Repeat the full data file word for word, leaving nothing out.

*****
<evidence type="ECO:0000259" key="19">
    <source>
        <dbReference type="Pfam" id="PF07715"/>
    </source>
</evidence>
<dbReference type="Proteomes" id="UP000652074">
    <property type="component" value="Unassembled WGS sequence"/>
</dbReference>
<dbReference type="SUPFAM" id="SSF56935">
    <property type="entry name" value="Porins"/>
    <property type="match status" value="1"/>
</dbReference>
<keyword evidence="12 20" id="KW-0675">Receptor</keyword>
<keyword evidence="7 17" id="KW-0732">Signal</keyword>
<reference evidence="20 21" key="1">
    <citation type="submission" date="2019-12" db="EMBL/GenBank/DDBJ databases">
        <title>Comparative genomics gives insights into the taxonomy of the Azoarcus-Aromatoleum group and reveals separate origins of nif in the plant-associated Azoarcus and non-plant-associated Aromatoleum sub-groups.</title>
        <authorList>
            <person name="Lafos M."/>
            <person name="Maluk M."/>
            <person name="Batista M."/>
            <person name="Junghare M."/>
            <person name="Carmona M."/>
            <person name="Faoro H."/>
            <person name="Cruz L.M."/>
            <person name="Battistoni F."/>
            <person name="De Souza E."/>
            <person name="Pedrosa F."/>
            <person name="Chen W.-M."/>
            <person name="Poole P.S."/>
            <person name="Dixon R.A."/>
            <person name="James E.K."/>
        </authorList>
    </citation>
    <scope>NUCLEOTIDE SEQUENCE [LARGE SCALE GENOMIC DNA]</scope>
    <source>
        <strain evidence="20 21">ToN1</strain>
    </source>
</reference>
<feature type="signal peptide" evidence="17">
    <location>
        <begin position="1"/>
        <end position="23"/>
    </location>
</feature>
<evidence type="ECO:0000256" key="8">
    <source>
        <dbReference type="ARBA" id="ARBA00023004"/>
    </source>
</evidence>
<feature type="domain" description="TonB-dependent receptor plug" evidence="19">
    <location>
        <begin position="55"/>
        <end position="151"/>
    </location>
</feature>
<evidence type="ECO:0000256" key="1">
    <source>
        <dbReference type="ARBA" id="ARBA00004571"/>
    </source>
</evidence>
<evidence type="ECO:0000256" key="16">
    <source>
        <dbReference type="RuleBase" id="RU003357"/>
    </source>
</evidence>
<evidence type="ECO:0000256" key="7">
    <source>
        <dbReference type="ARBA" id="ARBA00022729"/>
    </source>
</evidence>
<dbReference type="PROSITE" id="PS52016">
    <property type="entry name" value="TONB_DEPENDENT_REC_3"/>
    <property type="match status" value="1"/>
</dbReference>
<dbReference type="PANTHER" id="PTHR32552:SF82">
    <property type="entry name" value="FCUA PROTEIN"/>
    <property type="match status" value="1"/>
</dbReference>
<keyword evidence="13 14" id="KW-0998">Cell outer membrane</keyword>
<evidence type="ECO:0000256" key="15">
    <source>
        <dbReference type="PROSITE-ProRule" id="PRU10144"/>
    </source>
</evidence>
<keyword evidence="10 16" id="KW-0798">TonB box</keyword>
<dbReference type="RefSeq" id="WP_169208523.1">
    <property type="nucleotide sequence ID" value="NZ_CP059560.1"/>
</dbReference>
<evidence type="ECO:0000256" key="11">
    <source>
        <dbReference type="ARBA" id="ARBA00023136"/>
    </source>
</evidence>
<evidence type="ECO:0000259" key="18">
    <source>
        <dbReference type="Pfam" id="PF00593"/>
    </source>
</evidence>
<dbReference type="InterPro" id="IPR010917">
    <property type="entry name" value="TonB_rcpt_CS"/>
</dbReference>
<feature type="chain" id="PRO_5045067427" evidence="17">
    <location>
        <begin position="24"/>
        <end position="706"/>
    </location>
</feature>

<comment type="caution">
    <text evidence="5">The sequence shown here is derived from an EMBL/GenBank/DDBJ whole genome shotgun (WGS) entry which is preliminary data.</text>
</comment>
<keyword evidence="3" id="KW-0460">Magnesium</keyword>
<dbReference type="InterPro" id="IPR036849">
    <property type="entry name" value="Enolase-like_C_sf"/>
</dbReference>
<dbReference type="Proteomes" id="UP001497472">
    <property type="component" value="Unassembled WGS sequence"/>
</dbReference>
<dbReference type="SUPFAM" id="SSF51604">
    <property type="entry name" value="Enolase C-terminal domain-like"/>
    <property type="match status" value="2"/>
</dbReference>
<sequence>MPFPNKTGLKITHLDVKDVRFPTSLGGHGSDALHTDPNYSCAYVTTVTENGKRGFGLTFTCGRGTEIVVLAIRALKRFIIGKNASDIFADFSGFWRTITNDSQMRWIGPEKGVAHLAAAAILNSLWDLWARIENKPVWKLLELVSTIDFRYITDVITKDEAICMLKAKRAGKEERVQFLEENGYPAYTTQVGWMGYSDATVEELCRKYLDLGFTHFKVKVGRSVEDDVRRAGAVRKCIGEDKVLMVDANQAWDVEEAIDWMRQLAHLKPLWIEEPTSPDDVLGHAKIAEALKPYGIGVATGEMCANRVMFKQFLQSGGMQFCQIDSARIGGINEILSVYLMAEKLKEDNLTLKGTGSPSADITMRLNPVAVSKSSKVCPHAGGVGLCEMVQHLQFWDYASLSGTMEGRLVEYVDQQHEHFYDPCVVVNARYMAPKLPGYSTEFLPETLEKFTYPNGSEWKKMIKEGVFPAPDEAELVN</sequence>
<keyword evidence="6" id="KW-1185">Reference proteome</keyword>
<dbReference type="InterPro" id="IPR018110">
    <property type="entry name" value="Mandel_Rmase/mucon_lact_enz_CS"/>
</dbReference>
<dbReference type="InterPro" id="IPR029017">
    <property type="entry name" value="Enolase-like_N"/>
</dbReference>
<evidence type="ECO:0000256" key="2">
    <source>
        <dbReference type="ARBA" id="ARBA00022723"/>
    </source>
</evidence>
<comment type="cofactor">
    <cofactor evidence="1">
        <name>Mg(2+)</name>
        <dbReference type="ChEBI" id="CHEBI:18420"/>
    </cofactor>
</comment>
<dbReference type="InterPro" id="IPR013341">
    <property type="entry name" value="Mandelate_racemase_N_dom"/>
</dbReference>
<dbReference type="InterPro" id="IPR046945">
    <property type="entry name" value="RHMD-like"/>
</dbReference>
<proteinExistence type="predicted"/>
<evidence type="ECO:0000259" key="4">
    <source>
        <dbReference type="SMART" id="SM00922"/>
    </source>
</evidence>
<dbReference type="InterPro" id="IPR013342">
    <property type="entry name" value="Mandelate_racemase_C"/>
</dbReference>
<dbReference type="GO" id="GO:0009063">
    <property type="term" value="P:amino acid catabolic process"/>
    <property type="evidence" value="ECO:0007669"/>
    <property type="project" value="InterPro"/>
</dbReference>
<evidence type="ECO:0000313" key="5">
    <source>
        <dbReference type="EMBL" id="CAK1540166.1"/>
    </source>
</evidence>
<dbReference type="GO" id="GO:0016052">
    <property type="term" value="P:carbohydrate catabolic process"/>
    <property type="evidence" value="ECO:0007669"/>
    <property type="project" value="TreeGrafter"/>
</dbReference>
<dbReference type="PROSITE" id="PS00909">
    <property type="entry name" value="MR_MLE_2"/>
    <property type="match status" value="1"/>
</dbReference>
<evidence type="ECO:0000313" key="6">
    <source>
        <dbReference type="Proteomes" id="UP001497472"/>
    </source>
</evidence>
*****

<evidence type="ECO:0000259" key="19">
    <source>
        <dbReference type="Pfam" id="PF07715"/>
    </source>
</evidence>
<dbReference type="Proteomes" id="UP000652074">
    <property type="component" value="Unassembled WGS sequence"/>
</dbReference>
<dbReference type="SUPFAM" id="SSF56935">
    <property type="entry name" value="Porins"/>
    <property type="match status" value="1"/>
</dbReference>
<keyword evidence="12 20" id="KW-0675">Receptor</keyword>
<keyword evidence="7 17" id="KW-0732">Signal</keyword>
<reference evidence="20 21" key="1">
    <citation type="submission" date="2019-12" db="EMBL/GenBank/DDBJ databases">
        <title>Comparative genomics gives insights into the taxonomy of the Azoarcus-Aromatoleum group and reveals separate origins of nif in the plant-associated Azoarcus and non-plant-associated Aromatoleum sub-groups.</title>
        <authorList>
            <person name="Lafos M."/>
            <person name="Maluk M."/>
            <person name="Batista M."/>
            <person name="Junghare M."/>
            <person name="Carmona M."/>
            <person name="Faoro H."/>
            <person name="Cruz L.M."/>
            <person name="Battistoni F."/>
            <person name="De Souza E."/>
            <person name="Pedrosa F."/>
            <person name="Chen W.-M."/>
            <person name="Poole P.S."/>
            <person name="Dixon R.A."/>
            <person name="James E.K."/>
        </authorList>
    </citation>
    <scope>NUCLEOTIDE SEQUENCE [LARGE SCALE GENOMIC DNA]</scope>
    <source>
        <strain evidence="20 21">ToN1</strain>
    </source>
</reference>
<feature type="signal peptide" evidence="17">
    <location>
        <begin position="1"/>
        <end position="23"/>
    </location>
</feature>
<evidence type="ECO:0000256" key="8">
    <source>
        <dbReference type="ARBA" id="ARBA00023004"/>
    </source>
</evidence>
<feature type="domain" description="TonB-dependent receptor plug" evidence="19">
    <location>
        <begin position="55"/>
        <end position="151"/>
    </location>
</feature>
<evidence type="ECO:0000256" key="1">
    <source>
        <dbReference type="ARBA" id="ARBA00004571"/>
    </source>
</evidence>
<evidence type="ECO:0000256" key="16">
    <source>
        <dbReference type="RuleBase" id="RU003357"/>
    </source>
</evidence>
<evidence type="ECO:0000256" key="7">
    <source>
        <dbReference type="ARBA" id="ARBA00022729"/>
    </source>
</evidence>
<dbReference type="PROSITE" id="PS52016">
    <property type="entry name" value="TONB_DEPENDENT_REC_3"/>
    <property type="match status" value="1"/>
</dbReference>
<dbReference type="PANTHER" id="PTHR32552:SF82">
    <property type="entry name" value="FCUA PROTEIN"/>
    <property type="match status" value="1"/>
</dbReference>
<keyword evidence="13 14" id="KW-0998">Cell outer membrane</keyword>
<evidence type="ECO:0000256" key="15">
    <source>
        <dbReference type="PROSITE-ProRule" id="PRU10144"/>
    </source>
</evidence>
<keyword evidence="10 16" id="KW-0798">TonB box</keyword>
<dbReference type="RefSeq" id="WP_169208523.1">
    <property type="nucleotide sequence ID" value="NZ_CP059560.1"/>
</dbReference>
<evidence type="ECO:0000256" key="11">
    <source>
        <dbReference type="ARBA" id="ARBA00023136"/>
    </source>
</evidence>
<evidence type="ECO:0000259" key="18">
    <source>
        <dbReference type="Pfam" id="PF00593"/>
    </source>
</evidence>
<dbReference type="InterPro" id="IPR010917">
    <property type="entry name" value="TonB_rcpt_CS"/>
</dbReference>
<feature type="chain" id="PRO_5045067427" evidence="17">
    <location>
        <begin position="24"/>
        <end position="706"/>
    </location>
</feature>

<comment type="caution">
    <text evidence="5">The sequence shown here is derived from an EMBL/GenBank/DDBJ whole genome shotgun (WGS) entry which is preliminary data.</text>
</comment>
<keyword evidence="3" id="KW-0460">Magnesium</keyword>
<dbReference type="InterPro" id="IPR036849">
    <property type="entry name" value="Enolase-like_C_sf"/>
</dbReference>
<dbReference type="Proteomes" id="UP001497472">
    <property type="component" value="Unassembled WGS sequence"/>
</dbReference>
<dbReference type="SUPFAM" id="SSF51604">
    <property type="entry name" value="Enolase C-terminal domain-like"/>
    <property type="match status" value="2"/>
</dbReference>
<sequence>MPFPNKTGLKITHLDVKDVRFPTSLGGHGSDALHTDPNYSCAYVTTVTENGKRGFGLTFTCGRGTEIVVLAIRALKRFIIGKNASDIFADFSGFWRTITNDSQMRWIGPEKGVAHLAAAAILNSLWDLWARIENKPVWKLLELVSTIDFRYITDVITKDEAICMLKAKRAGKEERVQFLEENGYPAYTTQVGWMGYSDATVEELCRKYLDLGFTHFKVKVGRSVEDDVRRAGAVRKCIGEDKVLMVDANQAWDVEEAIDWMRQLAHLKPLWIEEPTSPDDVLGHAKIAEALKPYGIGVATGEMCANRVMFKQFLQSGGMQFCQIDSARIGGINEILSVYLMAEKLKEDNLTLKGTGSPSADITMRLNPVAVSKSSKVCPHAGGVGLCEMVQHLQFWDYASLSGTMEGRLVEYVDQQHEHFYDPCVVVNARYMAPKLPGYSTEFLPETLEKFTYPNGSEWKKMIKEGVFPAPDEAELVN</sequence>
<keyword evidence="6" id="KW-1185">Reference proteome</keyword>
<dbReference type="InterPro" id="IPR018110">
    <property type="entry name" value="Mandel_Rmase/mucon_lact_enz_CS"/>
</dbReference>
<dbReference type="InterPro" id="IPR029017">
    <property type="entry name" value="Enolase-like_N"/>
</dbReference>
<evidence type="ECO:0000256" key="2">
    <source>
        <dbReference type="ARBA" id="ARBA00022723"/>
    </source>
</evidence>
<comment type="cofactor">
    <cofactor evidence="1">
        <name>Mg(2+)</name>
        <dbReference type="ChEBI" id="CHEBI:18420"/>
    </cofactor>
</comment>
<dbReference type="InterPro" id="IPR013341">
    <property type="entry name" value="Mandelate_racemase_N_dom"/>
</dbReference>
<dbReference type="InterPro" id="IPR046945">
    <property type="entry name" value="RHMD-like"/>
</dbReference>
<proteinExistence type="predicted"/>
<evidence type="ECO:0000259" key="4">
    <source>
        <dbReference type="SMART" id="SM00922"/>
    </source>
</evidence>
<dbReference type="InterPro" id="IPR013342">
    <property type="entry name" value="Mandelate_racemase_C"/>
</dbReference>
<dbReference type="GO" id="GO:0009063">
    <property type="term" value="P:amino acid catabolic process"/>
    <property type="evidence" value="ECO:0007669"/>
    <property type="project" value="InterPro"/>
</dbReference>
<evidence type="ECO:0000313" key="5">
    <source>
        <dbReference type="EMBL" id="CAK1540166.1"/>
    </source>
</evidence>
<dbReference type="GO" id="GO:0016052">
    <property type="term" value="P:carbohydrate catabolic process"/>
    <property type="evidence" value="ECO:0007669"/>
    <property type="project" value="TreeGrafter"/>
</dbReference>
<dbReference type="PROSITE" id="PS00909">
    <property type="entry name" value="MR_MLE_2"/>
    <property type="match status" value="1"/>
</dbReference>
<evidence type="ECO:0000313" key="6">
    <source>
        <dbReference type="Proteomes" id="UP001497472"/>
    </source>
</evidence>